Striving for Perfection in an Imperfect World

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Nathaniel Hawthorne's "The Birthmark" continues to reflect a reality of science today that believes all things can be improved. Like Aylmer looking at his wife Georgiana and seeing only her birthmark as a flaw to be fixed, scientists today look at nature and humanity and see not beauty or symmetry, but imperfections. We do not like to see blight on our plants, birth defects in our children, the ravages of disease, or the effects of natural disasters. Indeed a scientist's first impulse is to do something about them, to find a cure.

Humans go to extreme measures to become "perfect", we burn ourselves with lasers, cut ourselves with scalpels, and inject ourselves with poison in an effort to become flawless. Aylmer, like scientists today, does not see nature as an incredible wonder at which to appreciate, but as a complex code waiting to be cracked, simplified, and solved.

Aylmer is obsessed with Georgiana's birthmark and he is unable to view the "crimson hand" as something divine as Georgiana does, but instead it is a flaw that mocks his limits as a scientist, if he were truly a great scientist he would be able to make her flawless. And if she were flawless, if he could fix her birthmark today, her wrinkles that would appear tomorrow, the effects of gravity she will develop twenty years from now, in fact she technically need never die. However, after several attempts to "cure" Georgiana of her unsightly disfigurement all becomes clear for Aylmer when he sees in her death that it is Georgiana herself that is the imperfection.

As human beings we are all flawed; it is as much a part of our nature as beauty is. Certainly Aylmer does not consciously recognize that the inevitable cost of eradicating the flaw would be to eradicate Georgiana, but nonetheless the birthmark symbolizes her very human life.

The tragedy of reading this story and living in today's society is that, were Georgiana alive now, Aylmer would only need take her to the nearest plastic surgeon and her "flaw" would be gone with in a matter of hours and a few days of healing, in fact while they are there Aylmer could have her bust size increased, her nose narrowed, her face lifted, and her ass shrunken. It's the ideal one-stop shopping.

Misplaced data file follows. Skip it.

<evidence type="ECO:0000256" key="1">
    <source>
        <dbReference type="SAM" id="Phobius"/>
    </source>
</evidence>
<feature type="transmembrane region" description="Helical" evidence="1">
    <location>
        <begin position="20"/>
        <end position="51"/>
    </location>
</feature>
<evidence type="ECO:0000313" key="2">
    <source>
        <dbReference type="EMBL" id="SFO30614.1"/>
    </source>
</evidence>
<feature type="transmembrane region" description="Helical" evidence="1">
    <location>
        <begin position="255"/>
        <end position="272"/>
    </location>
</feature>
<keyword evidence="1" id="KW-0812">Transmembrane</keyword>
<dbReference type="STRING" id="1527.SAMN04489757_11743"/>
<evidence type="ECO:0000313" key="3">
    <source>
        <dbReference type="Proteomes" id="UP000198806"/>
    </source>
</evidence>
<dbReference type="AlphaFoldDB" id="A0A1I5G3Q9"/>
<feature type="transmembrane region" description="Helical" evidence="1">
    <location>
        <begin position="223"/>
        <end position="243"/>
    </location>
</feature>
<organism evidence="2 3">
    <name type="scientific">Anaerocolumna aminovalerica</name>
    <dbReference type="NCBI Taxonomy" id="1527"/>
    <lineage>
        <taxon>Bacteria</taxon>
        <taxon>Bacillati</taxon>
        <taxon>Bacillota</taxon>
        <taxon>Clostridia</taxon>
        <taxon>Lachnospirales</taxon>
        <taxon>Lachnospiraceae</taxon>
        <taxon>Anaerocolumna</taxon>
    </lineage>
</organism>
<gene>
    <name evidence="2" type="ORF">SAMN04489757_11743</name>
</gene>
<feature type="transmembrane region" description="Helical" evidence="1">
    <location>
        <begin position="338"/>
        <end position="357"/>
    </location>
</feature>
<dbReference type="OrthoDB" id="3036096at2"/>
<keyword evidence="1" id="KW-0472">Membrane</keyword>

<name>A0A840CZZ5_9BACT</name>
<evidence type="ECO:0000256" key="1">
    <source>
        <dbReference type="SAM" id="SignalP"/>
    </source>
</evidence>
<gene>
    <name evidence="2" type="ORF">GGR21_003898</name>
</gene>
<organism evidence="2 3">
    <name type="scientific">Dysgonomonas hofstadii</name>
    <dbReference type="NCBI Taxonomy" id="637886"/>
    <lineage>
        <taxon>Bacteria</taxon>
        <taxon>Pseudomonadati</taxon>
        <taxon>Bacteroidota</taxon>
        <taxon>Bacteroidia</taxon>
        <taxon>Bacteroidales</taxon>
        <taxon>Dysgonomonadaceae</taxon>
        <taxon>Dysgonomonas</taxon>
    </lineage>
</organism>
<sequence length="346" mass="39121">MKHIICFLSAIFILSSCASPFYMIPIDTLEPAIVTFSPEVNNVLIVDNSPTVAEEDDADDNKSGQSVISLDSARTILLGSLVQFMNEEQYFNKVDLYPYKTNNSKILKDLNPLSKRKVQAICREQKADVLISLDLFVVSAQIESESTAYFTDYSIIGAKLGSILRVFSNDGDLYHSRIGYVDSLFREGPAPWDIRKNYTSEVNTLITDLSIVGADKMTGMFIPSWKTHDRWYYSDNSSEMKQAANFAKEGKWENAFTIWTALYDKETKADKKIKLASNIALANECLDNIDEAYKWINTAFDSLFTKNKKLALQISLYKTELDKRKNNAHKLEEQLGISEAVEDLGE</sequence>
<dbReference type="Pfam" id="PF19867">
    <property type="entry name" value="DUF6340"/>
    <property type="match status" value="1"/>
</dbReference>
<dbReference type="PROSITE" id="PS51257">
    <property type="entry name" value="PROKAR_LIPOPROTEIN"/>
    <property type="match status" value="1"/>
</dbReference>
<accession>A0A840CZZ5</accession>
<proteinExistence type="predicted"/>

In the time of extreme makeovers and science making advances everyday to improve our natural imperfections, society seems destined to fulfill Hitler's dream of a blond haired, blue eyed world, and yet we run the risk of repeating Aylmer's mistake and destroying that which we are trying to improve, humanity.

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MLA Citation:
"Striving for Perfection in an Imperfect World." 21 Jun 2018
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Yes we are all flawed, and yes there are quick fixes, but when will science stand up and confirm that the cliché "beauty is only skin deep" is a load of bullocks? Humanities true flaw is not something superficial like a birthmark or the inability to cure all things, but instead the drive to do so and not embrace the flaws as beauty. We are taught at a young age to celebrate diversity, and yet we live life seeking to conform to superficial standards. By the time science figures out how to genetically engineer a perfect human, who will be left? We have found scientific ways to destroy all life by the dropping of weapons, and yet we continue to search for cures of cancer. It is not nature that will destroy humanity, but humanity that will destroy its self. It is not our natural flaws or diseases we should be seeking to cure, but our obsession to overextend our reach of the natural realm.

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